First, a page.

"Youthquake" Has Been Named 'Word Of The Year' And People Can't Stop Laughing

15 December 2017, 12:03

Word of the year
Picture: Oxford dictionaries
Nicky Idika

By Nicky Idika

"The first time I heard the word 'youthquake' was when I read that it's the Oxford Dictionary's Word of the Year."

Oxford Dictionary has announced its "word of the year" and, we're not going to lie, it's a bit of a head-scratcher. The word of the year is "youthquake" and if you've never heard this term before, you're definitely not alone.

In their announcement, Oxford Dictionaries defined "youthquake" as "a significant cultural, political, or social change arising from the actions or influence of young people".

Their announcement went on to cite an electoral trashing of the UK Conservative party in this year's general election.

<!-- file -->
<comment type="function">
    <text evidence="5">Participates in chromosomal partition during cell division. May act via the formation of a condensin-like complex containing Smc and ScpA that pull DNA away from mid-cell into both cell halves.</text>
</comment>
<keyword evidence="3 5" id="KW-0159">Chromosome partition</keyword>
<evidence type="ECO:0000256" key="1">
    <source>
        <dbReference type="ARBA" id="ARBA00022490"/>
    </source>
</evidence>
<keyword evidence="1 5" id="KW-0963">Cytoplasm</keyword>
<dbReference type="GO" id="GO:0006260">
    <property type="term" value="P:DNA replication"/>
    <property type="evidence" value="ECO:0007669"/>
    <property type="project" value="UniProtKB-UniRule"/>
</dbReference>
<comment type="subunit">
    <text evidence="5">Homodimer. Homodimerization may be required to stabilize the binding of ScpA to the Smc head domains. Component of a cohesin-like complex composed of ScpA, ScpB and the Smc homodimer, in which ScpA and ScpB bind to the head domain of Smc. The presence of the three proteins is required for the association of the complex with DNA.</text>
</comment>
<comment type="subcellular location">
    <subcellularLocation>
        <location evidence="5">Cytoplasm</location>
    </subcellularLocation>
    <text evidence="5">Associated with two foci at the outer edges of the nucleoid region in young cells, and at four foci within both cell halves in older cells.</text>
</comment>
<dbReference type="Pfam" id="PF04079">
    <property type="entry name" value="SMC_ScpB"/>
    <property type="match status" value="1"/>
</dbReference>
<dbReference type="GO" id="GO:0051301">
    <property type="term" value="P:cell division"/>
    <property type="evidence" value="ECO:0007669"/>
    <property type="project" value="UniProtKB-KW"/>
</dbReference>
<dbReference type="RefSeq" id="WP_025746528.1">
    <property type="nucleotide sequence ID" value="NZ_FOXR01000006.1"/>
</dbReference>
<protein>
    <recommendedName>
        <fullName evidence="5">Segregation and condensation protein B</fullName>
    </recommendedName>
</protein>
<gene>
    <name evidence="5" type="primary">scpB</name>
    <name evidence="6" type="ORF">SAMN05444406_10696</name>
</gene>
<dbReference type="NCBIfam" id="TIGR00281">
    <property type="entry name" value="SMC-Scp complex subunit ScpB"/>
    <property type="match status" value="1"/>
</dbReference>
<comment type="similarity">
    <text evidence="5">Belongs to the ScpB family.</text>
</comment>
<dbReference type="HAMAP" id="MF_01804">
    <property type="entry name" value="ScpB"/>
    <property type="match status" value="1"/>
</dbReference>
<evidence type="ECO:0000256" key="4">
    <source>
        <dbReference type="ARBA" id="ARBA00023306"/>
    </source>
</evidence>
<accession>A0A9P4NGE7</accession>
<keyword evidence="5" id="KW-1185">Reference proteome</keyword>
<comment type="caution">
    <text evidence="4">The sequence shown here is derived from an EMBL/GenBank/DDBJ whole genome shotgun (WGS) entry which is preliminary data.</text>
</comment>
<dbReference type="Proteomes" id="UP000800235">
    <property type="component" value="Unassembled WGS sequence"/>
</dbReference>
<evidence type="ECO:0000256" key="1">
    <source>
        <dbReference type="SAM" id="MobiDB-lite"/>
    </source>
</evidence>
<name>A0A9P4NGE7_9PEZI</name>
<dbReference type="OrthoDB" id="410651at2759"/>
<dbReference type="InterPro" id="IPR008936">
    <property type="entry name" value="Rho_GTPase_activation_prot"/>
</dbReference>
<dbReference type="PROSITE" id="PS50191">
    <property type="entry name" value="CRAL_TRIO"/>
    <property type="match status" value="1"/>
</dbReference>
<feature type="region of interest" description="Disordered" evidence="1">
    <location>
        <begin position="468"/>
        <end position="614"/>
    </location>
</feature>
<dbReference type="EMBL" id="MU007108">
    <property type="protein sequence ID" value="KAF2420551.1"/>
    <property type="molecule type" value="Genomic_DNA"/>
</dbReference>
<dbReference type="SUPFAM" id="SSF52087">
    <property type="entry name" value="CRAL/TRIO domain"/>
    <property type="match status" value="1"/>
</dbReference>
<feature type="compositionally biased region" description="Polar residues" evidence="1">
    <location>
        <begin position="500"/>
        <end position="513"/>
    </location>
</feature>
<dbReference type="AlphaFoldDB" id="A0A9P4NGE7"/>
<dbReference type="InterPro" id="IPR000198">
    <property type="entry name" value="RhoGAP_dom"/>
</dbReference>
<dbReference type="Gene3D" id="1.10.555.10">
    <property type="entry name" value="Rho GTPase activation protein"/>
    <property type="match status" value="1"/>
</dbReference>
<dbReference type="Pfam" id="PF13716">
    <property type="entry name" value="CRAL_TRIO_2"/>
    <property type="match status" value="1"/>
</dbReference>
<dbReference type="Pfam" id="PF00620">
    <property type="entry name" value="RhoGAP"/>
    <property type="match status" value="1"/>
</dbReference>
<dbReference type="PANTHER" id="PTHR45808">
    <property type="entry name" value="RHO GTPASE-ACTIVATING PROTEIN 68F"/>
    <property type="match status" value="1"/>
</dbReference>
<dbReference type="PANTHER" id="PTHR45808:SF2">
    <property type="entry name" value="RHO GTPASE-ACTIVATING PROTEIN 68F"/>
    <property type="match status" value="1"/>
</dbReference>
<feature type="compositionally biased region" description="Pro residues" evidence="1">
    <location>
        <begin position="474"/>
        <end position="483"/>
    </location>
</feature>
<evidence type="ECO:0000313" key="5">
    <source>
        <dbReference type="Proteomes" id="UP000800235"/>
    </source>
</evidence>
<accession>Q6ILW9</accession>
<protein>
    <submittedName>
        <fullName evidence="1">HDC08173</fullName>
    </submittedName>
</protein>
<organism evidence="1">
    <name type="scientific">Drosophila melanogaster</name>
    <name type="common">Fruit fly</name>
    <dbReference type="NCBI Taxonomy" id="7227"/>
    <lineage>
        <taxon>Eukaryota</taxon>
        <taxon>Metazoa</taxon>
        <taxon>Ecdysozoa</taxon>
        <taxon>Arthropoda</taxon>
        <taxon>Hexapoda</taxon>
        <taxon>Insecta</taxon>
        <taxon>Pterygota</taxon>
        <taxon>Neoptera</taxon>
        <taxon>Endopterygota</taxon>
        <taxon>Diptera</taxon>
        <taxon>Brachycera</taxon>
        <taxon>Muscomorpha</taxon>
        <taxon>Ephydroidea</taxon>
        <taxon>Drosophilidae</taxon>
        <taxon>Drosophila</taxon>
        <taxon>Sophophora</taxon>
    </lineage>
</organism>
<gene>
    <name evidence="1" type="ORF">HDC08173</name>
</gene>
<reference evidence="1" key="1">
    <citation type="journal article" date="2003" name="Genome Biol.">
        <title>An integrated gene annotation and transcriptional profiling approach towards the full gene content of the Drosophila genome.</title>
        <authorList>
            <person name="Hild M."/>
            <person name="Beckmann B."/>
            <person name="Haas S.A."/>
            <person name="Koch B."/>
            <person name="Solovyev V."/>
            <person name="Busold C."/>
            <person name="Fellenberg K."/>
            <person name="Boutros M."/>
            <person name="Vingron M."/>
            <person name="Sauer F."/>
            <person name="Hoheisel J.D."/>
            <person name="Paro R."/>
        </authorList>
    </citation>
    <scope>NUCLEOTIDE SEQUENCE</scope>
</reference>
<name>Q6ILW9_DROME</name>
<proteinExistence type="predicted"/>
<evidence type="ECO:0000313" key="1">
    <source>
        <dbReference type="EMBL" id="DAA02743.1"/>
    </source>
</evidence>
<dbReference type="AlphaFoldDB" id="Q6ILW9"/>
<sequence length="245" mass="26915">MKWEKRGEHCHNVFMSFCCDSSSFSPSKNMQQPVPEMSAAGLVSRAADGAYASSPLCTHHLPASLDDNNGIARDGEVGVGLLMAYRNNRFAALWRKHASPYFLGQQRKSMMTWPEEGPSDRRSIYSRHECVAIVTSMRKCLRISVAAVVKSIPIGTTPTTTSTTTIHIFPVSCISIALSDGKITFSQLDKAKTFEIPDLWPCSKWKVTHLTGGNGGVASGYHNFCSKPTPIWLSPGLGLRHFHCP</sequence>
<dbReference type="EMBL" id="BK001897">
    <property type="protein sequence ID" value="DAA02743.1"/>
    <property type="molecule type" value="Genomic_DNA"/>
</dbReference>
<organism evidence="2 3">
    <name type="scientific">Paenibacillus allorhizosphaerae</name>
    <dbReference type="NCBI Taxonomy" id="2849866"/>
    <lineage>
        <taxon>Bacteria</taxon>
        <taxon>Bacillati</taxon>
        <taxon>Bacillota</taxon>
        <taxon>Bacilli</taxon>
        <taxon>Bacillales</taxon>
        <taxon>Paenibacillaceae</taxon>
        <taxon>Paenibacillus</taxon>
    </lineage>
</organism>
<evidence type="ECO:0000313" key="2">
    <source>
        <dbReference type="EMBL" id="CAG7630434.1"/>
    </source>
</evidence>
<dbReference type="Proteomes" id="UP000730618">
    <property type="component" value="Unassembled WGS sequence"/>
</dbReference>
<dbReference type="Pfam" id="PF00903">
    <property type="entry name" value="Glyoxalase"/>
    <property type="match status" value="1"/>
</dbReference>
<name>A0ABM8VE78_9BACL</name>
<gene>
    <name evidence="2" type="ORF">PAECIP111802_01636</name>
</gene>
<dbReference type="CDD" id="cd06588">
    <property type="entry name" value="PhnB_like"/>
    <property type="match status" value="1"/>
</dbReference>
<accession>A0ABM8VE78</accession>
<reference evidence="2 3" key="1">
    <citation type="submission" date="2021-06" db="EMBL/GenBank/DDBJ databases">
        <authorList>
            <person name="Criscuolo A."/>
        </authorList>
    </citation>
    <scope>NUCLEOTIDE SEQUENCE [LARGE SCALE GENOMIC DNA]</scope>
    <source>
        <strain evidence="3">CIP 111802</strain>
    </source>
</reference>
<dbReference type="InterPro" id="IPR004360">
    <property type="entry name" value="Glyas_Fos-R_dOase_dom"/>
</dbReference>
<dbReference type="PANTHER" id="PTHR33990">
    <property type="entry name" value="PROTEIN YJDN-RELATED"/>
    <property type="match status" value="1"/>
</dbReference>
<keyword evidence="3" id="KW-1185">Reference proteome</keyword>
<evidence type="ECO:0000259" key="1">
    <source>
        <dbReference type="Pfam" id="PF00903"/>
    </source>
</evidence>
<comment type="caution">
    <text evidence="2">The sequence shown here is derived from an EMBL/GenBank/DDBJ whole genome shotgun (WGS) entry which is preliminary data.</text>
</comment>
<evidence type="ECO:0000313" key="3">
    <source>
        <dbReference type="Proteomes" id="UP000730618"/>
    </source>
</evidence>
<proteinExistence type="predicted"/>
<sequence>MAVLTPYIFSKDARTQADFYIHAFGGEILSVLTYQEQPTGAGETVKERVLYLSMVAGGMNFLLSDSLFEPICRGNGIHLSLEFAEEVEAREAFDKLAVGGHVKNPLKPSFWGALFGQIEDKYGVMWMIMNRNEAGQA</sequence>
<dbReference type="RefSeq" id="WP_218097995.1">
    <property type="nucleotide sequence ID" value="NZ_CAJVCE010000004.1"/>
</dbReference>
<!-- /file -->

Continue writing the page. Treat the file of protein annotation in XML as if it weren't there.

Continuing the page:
Despite this example, people just couldn't shake the fact that pretty much no one really used the word "Youthquake" this year.

Some people thought Oxford dictionary might have been trying a biiiit too hard.

For comparison, Merriam-Webster's word of the year is "feminism", a word people have definitely heard of. Dictionary.com went with "complicit" as their choice and Cambridge dictionary have chosen "populism".

There's definitely a theme of political and social awareness here but we think Oxford dictionaries were a bit wild with this one.